There are some that I don't really understand in my patriarchal blessing.  There's something promised in there that doesn't seem to be working out very well right now.  There's something that I'm told I will do that I just don't seem to have time for in my life so far.  But I trust it, I trust it all.  Because it is (and has been from the moment it was given) very clear to me that Heavenly Father loves me and does in fact know both me and my life.


PS--My patriarchal blessing also blesses me that I will have many, many children.  There was a lot of time as I was dealing with secondary infertility that that phrase was a bit painful.  Between the fact that we were playing genetic roulette even trying to have more children and the fact that it took so long for me to get pregnant, I thought that that phrase had probably been a mistake.  Except, you know, it turned out that I had many, many children.  It was actually a pretty accurate description.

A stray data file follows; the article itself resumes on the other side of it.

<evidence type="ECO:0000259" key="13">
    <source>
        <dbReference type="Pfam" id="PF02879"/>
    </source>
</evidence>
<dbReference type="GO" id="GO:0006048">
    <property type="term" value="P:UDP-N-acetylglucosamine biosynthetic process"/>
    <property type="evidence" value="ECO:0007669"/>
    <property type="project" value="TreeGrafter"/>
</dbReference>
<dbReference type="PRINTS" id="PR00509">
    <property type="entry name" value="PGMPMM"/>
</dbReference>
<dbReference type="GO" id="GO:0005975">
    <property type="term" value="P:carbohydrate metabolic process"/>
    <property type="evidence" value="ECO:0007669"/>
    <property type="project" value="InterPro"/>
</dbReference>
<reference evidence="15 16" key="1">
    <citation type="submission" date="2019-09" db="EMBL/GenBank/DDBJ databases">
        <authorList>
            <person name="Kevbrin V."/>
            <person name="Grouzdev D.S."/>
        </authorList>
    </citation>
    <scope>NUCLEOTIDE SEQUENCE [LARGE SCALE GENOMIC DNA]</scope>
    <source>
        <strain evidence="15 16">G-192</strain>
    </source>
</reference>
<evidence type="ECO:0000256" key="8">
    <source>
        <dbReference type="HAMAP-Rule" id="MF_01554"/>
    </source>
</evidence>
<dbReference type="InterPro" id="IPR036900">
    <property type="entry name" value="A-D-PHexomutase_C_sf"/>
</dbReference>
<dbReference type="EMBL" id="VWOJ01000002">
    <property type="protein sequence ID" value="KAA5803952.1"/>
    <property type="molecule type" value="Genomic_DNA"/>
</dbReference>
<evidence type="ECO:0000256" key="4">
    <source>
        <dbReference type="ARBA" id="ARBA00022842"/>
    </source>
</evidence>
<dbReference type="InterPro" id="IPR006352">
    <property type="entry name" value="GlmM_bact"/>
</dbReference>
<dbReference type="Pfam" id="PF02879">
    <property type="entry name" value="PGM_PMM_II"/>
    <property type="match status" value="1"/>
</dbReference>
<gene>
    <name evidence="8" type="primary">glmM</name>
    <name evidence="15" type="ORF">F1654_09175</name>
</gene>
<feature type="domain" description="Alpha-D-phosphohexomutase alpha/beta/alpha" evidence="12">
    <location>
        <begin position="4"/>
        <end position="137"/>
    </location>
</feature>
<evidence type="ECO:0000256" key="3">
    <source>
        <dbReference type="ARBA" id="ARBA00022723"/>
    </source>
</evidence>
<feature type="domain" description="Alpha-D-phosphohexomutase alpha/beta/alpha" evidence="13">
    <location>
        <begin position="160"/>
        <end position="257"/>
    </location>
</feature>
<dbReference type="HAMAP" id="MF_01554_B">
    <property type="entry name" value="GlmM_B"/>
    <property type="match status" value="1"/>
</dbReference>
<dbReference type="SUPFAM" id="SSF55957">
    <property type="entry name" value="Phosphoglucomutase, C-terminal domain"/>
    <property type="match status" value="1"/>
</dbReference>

Sunday, July 17, 2016

Peering into the future

Four weeks ago Jenna received her patriarchal blessing and tonight we took Rachel to receive hers.  Both times it was a striking experience--different than I remember from going with Jason and Josh when they received theirs.  With both girls I felt like I went with my "little girls" to the patriarch's house.  We sat and chatted with the patriarch and his wife for a little while.  (After 3 blessings in 12 months we have gotten to know a bit about them!)  Then we went back into their office where the blessing was given.

In both cases I sat and listened as the blessing began, interested and curious.  And in both cases after a few minutes I listened differently.  I still listened with curiosity, but also with amazement.  And I can say tonight that it is clear that Rachel and Jenna are not "just" my little girls.  They are women of astonishing spirit and potential and I feel a little dazed by the experience.  Wow.